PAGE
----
Thompson also missed a tackle in the third quarter that allowed Meachem to turn a 5-yard completion into an 80-yard touchdown. Thompson, who made his college debut while wearing a cast on his left hand, entered the starting lineup two weeks ago when Tim Mixon tore a ligament in his right knee.

"It's a learning experience for him," Tedford said. "We're going to stay behind him. He's a great player."

Tennessee outran and outhit California so thoroughly that the Bears couldn't capitalize on their strengths.

The Vols grabbed such a huge lead that Lynch was never a major factor.

Falling behind 35-0 also limited the options of Dunbar, whose Northwestern offenses averaged 500 yards per game last year.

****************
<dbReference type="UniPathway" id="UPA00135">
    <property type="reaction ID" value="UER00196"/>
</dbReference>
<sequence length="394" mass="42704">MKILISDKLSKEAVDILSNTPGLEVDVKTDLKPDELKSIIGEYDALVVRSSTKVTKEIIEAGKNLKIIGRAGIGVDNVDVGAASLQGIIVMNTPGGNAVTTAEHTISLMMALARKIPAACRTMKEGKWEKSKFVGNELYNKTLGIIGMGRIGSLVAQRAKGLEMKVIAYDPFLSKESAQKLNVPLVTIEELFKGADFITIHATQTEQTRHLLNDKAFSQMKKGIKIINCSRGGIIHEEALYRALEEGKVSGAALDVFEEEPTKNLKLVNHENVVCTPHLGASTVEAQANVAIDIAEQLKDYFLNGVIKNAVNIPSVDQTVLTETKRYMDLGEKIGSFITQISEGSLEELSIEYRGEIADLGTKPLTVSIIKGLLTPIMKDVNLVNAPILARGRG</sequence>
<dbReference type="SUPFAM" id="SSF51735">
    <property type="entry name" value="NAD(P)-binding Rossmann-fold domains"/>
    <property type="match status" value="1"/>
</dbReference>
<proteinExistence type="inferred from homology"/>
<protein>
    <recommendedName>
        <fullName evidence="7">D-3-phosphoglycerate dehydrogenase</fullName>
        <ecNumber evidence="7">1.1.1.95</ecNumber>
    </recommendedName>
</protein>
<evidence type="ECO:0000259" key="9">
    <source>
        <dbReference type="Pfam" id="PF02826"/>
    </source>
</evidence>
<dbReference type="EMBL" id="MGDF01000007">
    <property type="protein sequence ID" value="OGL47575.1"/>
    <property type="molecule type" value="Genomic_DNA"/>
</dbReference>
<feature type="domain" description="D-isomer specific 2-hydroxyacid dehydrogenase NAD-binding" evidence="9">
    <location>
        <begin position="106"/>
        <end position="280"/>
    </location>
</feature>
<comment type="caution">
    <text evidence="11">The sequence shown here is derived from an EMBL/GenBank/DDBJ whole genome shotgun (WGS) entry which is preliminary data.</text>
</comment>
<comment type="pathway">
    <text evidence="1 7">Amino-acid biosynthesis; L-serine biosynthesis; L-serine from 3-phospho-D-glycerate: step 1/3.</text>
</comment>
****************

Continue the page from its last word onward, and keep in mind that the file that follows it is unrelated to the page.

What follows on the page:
Thompson wasn't the only Cal player to allow a big play. Tennessee's Montario Hardesty scored on a 43-yard run in the third quarter after linebacker Zack Follett failed to bring him down about 5 yards downfield.

"We didn't tackle well," Tedford said, "which is unusual for us."

Although this loss devastated the Bears' hopes of emerging as a dark-horse contender for the national title, it didn't appear to cause the type of significant emotional damage that can cause a team with 12-0 aspirations to end up 7-5.

The players who spoke to the media all believed they wouldn't have much trouble bouncing back from this performance.

"We'll go back to the drawing board next week," Lynch said, "and come out with a better game."

The players echoed the sentiments Tedford had expressed a few minutes earlier.

"I'm not concerned it's going to carry over," Tedford said. "The kids aren't going to give up or stop believing who they are."

Tennessee ranked second in the nation in rushing defense last year while not allowing any player to reach the 100-yard mark.